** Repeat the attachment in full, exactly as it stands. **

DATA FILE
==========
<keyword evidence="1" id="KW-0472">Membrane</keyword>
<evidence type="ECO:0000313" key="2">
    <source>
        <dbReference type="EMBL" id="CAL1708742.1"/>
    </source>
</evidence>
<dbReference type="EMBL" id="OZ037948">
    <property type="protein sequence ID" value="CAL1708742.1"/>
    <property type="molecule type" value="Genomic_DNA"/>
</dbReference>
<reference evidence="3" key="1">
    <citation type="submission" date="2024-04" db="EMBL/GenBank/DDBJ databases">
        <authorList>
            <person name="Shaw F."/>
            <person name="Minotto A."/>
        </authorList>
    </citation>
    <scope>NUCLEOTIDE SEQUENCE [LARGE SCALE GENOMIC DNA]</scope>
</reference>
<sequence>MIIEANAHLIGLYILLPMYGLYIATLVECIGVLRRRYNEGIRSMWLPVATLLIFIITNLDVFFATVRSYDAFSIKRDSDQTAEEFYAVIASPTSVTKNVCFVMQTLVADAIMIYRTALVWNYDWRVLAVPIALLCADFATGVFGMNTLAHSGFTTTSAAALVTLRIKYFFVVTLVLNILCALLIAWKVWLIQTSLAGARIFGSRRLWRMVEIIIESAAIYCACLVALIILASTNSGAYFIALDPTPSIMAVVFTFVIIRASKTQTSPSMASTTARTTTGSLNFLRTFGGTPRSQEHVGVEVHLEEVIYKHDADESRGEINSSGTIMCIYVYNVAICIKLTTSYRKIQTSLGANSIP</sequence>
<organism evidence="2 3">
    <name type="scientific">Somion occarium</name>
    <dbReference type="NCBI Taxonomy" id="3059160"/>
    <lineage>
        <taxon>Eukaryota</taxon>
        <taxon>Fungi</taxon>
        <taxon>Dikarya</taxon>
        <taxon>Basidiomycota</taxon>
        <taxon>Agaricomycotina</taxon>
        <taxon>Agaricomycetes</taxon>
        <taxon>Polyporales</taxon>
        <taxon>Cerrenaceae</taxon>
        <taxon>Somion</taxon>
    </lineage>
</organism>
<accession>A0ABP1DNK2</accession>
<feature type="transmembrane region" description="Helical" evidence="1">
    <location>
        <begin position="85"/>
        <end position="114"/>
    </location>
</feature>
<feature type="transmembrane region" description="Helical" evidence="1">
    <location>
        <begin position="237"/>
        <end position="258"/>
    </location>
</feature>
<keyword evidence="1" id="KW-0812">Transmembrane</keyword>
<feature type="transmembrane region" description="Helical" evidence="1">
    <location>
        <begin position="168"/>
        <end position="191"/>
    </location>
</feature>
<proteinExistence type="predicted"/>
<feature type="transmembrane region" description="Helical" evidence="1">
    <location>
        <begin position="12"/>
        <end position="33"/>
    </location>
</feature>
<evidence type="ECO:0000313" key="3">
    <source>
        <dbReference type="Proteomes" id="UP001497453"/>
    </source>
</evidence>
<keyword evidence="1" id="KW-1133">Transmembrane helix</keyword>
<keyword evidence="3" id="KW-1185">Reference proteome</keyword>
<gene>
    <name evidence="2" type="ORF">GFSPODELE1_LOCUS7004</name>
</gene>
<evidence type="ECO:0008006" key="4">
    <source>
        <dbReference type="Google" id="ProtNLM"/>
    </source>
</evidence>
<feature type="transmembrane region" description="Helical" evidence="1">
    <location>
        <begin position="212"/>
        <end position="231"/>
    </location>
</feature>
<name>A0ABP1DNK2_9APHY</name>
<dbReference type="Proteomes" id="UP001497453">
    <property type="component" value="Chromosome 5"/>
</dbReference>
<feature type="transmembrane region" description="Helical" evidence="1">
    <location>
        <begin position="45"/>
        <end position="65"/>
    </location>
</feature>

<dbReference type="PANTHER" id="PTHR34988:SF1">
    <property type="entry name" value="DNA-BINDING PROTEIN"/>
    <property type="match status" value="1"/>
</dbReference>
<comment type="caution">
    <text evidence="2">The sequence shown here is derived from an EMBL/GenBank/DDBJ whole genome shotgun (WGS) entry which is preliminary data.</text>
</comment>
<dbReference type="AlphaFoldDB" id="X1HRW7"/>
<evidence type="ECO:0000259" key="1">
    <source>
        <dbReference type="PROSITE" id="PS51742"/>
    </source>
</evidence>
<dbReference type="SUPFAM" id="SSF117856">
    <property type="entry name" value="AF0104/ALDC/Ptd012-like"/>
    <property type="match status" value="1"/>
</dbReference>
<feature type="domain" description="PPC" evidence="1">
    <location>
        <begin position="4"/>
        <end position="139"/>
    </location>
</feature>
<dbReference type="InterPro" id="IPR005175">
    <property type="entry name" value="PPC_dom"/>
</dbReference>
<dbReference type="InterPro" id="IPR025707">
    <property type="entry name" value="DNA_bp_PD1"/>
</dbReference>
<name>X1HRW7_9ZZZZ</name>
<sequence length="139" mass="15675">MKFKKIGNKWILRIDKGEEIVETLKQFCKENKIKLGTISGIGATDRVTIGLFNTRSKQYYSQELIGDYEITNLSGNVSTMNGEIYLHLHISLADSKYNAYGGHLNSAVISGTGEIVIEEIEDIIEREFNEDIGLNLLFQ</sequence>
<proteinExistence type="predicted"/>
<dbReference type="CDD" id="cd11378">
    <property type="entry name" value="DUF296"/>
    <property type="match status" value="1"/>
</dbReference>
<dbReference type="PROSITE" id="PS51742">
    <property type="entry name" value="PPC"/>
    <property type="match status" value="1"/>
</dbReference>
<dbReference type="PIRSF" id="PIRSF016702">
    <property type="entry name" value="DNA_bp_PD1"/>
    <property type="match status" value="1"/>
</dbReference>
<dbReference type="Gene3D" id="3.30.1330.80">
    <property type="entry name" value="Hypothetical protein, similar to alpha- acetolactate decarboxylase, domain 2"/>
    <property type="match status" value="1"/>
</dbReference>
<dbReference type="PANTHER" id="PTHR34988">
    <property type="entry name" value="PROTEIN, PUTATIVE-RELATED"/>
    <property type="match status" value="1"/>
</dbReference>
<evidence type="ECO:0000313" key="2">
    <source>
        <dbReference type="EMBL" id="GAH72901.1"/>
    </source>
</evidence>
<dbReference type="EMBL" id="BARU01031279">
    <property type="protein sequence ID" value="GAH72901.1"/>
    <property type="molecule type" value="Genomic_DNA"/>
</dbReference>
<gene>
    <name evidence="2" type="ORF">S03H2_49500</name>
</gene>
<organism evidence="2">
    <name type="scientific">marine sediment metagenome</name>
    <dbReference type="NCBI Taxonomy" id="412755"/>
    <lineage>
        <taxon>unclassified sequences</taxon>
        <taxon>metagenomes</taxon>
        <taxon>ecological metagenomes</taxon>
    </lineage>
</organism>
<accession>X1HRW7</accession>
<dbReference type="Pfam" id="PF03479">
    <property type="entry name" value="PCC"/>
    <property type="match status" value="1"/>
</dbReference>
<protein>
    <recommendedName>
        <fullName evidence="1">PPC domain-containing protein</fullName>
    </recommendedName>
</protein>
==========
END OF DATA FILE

<keyword evidence="1" id="KW-0472">Membrane</keyword>
<evidence type="ECO:0000313" key="2">
    <source>
        <dbReference type="EMBL" id="CAL1708742.1"/>
    </source>
</evidence>
<dbReference type="EMBL" id="OZ037948">
    <property type="protein sequence ID" value="CAL1708742.1"/>
    <property type="molecule type" value="Genomic_DNA"/>
</dbReference>
<reference evidence="3" key="1">
    <citation type="submission" date="2024-04" db="EMBL/GenBank/DDBJ databases">
        <authorList>
            <person name="Shaw F."/>
            <person name="Minotto A."/>
        </authorList>
    </citation>
    <scope>NUCLEOTIDE SEQUENCE [LARGE SCALE GENOMIC DNA]</scope>
</reference>
<sequence>MIIEANAHLIGLYILLPMYGLYIATLVECIGVLRRRYNEGIRSMWLPVATLLIFIITNLDVFFATVRSYDAFSIKRDSDQTAEEFYAVIASPTSVTKNVCFVMQTLVADAIMIYRTALVWNYDWRVLAVPIALLCADFATGVFGMNTLAHSGFTTTSAAALVTLRIKYFFVVTLVLNILCALLIAWKVWLIQTSLAGARIFGSRRLWRMVEIIIESAAIYCACLVALIILASTNSGAYFIALDPTPSIMAVVFTFVIIRASKTQTSPSMASTTARTTTGSLNFLRTFGGTPRSQEHVGVEVHLEEVIYKHDADESRGEINSSGTIMCIYVYNVAICIKLTTSYRKIQTSLGANSIP</sequence>
<organism evidence="2 3">
    <name type="scientific">Somion occarium</name>
    <dbReference type="NCBI Taxonomy" id="3059160"/>
    <lineage>
        <taxon>Eukaryota</taxon>
        <taxon>Fungi</taxon>
        <taxon>Dikarya</taxon>
        <taxon>Basidiomycota</taxon>
        <taxon>Agaricomycotina</taxon>
        <taxon>Agaricomycetes</taxon>
        <taxon>Polyporales</taxon>
        <taxon>Cerrenaceae</taxon>
        <taxon>Somion</taxon>
    </lineage>
</organism>
<accession>A0ABP1DNK2</accession>
<feature type="transmembrane region" description="Helical" evidence="1">
    <location>
        <begin position="85"/>
        <end position="114"/>
    </location>
</feature>
<feature type="transmembrane region" description="Helical" evidence="1">
    <location>
        <begin position="237"/>
        <end position="258"/>
    </location>
</feature>
<keyword evidence="1" id="KW-0812">Transmembrane</keyword>
<feature type="transmembrane region" description="Helical" evidence="1">
    <location>
        <begin position="168"/>
        <end position="191"/>
    </location>
</feature>
<proteinExistence type="predicted"/>
<feature type="transmembrane region" description="Helical" evidence="1">
    <location>
        <begin position="12"/>
        <end position="33"/>
    </location>
</feature>
<evidence type="ECO:0000313" key="3">
    <source>
        <dbReference type="Proteomes" id="UP001497453"/>
    </source>
</evidence>
<keyword evidence="1" id="KW-1133">Transmembrane helix</keyword>
<keyword evidence="3" id="KW-1185">Reference proteome</keyword>
<gene>
    <name evidence="2" type="ORF">GFSPODELE1_LOCUS7004</name>
</gene>
<evidence type="ECO:0008006" key="4">
    <source>
        <dbReference type="Google" id="ProtNLM"/>
    </source>
</evidence>
<feature type="transmembrane region" description="Helical" evidence="1">
    <location>
        <begin position="212"/>
        <end position="231"/>
    </location>
</feature>
<name>A0ABP1DNK2_9APHY</name>
<dbReference type="Proteomes" id="UP001497453">
    <property type="component" value="Chromosome 5"/>
</dbReference>
<feature type="transmembrane region" description="Helical" evidence="1">
    <location>
        <begin position="45"/>
        <end position="65"/>
    </location>
</feature>

<dbReference type="PANTHER" id="PTHR34988:SF1">
    <property type="entry name" value="DNA-BINDING PROTEIN"/>
    <property type="match status" value="1"/>
</dbReference>
<comment type="caution">
    <text evidence="2">The sequence shown here is derived from an EMBL/GenBank/DDBJ whole genome shotgun (WGS) entry which is preliminary data.</text>
</comment>
<dbReference type="AlphaFoldDB" id="X1HRW7"/>
<evidence type="ECO:0000259" key="1">
    <source>
        <dbReference type="PROSITE" id="PS51742"/>
    </source>
</evidence>
<dbReference type="SUPFAM" id="SSF117856">
    <property type="entry name" value="AF0104/ALDC/Ptd012-like"/>
    <property type="match status" value="1"/>
</dbReference>
<feature type="domain" description="PPC" evidence="1">
    <location>
        <begin position="4"/>
        <end position="139"/>
    </location>
</feature>
<dbReference type="InterPro" id="IPR005175">
    <property type="entry name" value="PPC_dom"/>
</dbReference>
<dbReference type="InterPro" id="IPR025707">
    <property type="entry name" value="DNA_bp_PD1"/>
</dbReference>
<name>X1HRW7_9ZZZZ</name>
<sequence length="139" mass="15675">MKFKKIGNKWILRIDKGEEIVETLKQFCKENKIKLGTISGIGATDRVTIGLFNTRSKQYYSQELIGDYEITNLSGNVSTMNGEIYLHLHISLADSKYNAYGGHLNSAVISGTGEIVIEEIEDIIEREFNEDIGLNLLFQ</sequence>
<proteinExistence type="predicted"/>
<dbReference type="CDD" id="cd11378">
    <property type="entry name" value="DUF296"/>
    <property type="match status" value="1"/>
</dbReference>
<dbReference type="PROSITE" id="PS51742">
    <property type="entry name" value="PPC"/>
    <property type="match status" value="1"/>
</dbReference>
<dbReference type="PIRSF" id="PIRSF016702">
    <property type="entry name" value="DNA_bp_PD1"/>
    <property type="match status" value="1"/>
</dbReference>
<dbReference type="Gene3D" id="3.30.1330.80">
    <property type="entry name" value="Hypothetical protein, similar to alpha- acetolactate decarboxylase, domain 2"/>
    <property type="match status" value="1"/>
</dbReference>
<dbReference type="PANTHER" id="PTHR34988">
    <property type="entry name" value="PROTEIN, PUTATIVE-RELATED"/>
    <property type="match status" value="1"/>
</dbReference>
<evidence type="ECO:0000313" key="2">
    <source>
        <dbReference type="EMBL" id="GAH72901.1"/>
    </source>
</evidence>
<dbReference type="EMBL" id="BARU01031279">
    <property type="protein sequence ID" value="GAH72901.1"/>
    <property type="molecule type" value="Genomic_DNA"/>
</dbReference>
<gene>
    <name evidence="2" type="ORF">S03H2_49500</name>
</gene>
<organism evidence="2">
    <name type="scientific">marine sediment metagenome</name>
    <dbReference type="NCBI Taxonomy" id="412755"/>
    <lineage>
        <taxon>unclassified sequences</taxon>
        <taxon>metagenomes</taxon>
        <taxon>ecological metagenomes</taxon>
    </lineage>
</organism>
<accession>X1HRW7</accession>
<dbReference type="Pfam" id="PF03479">
    <property type="entry name" value="PCC"/>
    <property type="match status" value="1"/>
</dbReference>
<protein>
    <recommendedName>
        <fullName evidence="1">PPC domain-containing protein</fullName>
    </recommendedName>
</protein>